Catamount Ranch Resource Protection Area
did the Teller County government buy Catamount Ranch in the first place?
The primary intent was to protect the land. This goal was met by the Conservation Easement, which is a
legal deed restriction. It protects the land in perpetuity and substantially
restricts any present and future uses on the property to maintain prescribed
Is it about the protection
of the land?
Yes. The County purchased the property
with idea it would serve three open-land protection functions:
a) Buffer/In holding;
b) Natural Areas and Nongame Wildlife Habitat; and c) Community Separators.
Will there be general
Yes, in 2006. Our target opening date will be in early summer. Parks Division
staff will be working throughout the fall and winter updating management plans,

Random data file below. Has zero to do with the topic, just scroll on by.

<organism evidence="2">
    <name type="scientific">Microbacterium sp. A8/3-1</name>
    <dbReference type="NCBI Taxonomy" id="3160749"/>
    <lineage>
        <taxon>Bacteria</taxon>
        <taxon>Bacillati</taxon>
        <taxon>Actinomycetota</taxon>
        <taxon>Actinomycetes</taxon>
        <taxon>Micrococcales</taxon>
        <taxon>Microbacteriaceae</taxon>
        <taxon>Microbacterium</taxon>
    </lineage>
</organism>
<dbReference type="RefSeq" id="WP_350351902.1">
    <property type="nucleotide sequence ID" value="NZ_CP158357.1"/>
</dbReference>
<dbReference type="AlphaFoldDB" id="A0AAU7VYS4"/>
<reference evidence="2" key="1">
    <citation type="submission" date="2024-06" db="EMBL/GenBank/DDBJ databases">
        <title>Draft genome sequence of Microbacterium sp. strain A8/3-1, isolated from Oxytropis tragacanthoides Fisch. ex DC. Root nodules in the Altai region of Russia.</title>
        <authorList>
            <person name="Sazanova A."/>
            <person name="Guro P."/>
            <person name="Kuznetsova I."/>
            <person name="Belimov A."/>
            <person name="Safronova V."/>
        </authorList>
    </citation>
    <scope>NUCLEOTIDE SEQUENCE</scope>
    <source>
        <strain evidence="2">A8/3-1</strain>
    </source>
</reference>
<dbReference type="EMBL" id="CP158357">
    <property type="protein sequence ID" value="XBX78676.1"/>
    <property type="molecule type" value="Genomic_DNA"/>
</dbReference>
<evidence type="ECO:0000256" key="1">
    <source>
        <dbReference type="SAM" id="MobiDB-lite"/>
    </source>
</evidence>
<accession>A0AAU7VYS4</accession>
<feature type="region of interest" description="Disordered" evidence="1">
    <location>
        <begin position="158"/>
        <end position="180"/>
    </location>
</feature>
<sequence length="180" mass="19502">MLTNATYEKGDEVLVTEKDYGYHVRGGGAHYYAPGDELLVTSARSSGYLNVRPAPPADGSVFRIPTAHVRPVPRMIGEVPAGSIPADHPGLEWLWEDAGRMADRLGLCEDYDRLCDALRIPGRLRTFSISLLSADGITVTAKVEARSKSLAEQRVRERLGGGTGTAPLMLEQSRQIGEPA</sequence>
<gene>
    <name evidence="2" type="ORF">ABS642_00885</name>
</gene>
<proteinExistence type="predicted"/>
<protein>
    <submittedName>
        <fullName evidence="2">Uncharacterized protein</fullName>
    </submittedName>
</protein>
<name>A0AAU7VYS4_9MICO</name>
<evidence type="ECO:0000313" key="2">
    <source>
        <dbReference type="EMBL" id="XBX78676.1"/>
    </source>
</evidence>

writing grants, securing funds and volunteer support, and constructing a
trailhead and trail linkages to meet our goals. In the meantime, the Catamount
Institute will continue to offer group educational programs and hikes on both
Institute and county-owned property. For current access
policies, click here.
Where did the money come from to buy the property?
For a detailed description of the sources of funds for the $1.1 million purchase
of Catamount Ranch Resource Protection Area,
Why is land being traded with The Catamount Institute?
Teller County will be trading 35-acre parcels with the Catamount Institute. The
trade will provide the County with property adjacent to Edlowe Road (County Road
#28), and the opportunity to create a trailhead and trail linkages into the
remainder of the Catamount Ranch Resource Protection Area that easily accessible
to Teller County residents. In addition, the trade gives the Catamount
Institute 35 acres adjacent to its current property.
Are there other questions that you have regarding the Catamount Ranch Resource
Please contact the Administration office at (719)687-8812, and we will be happy to help.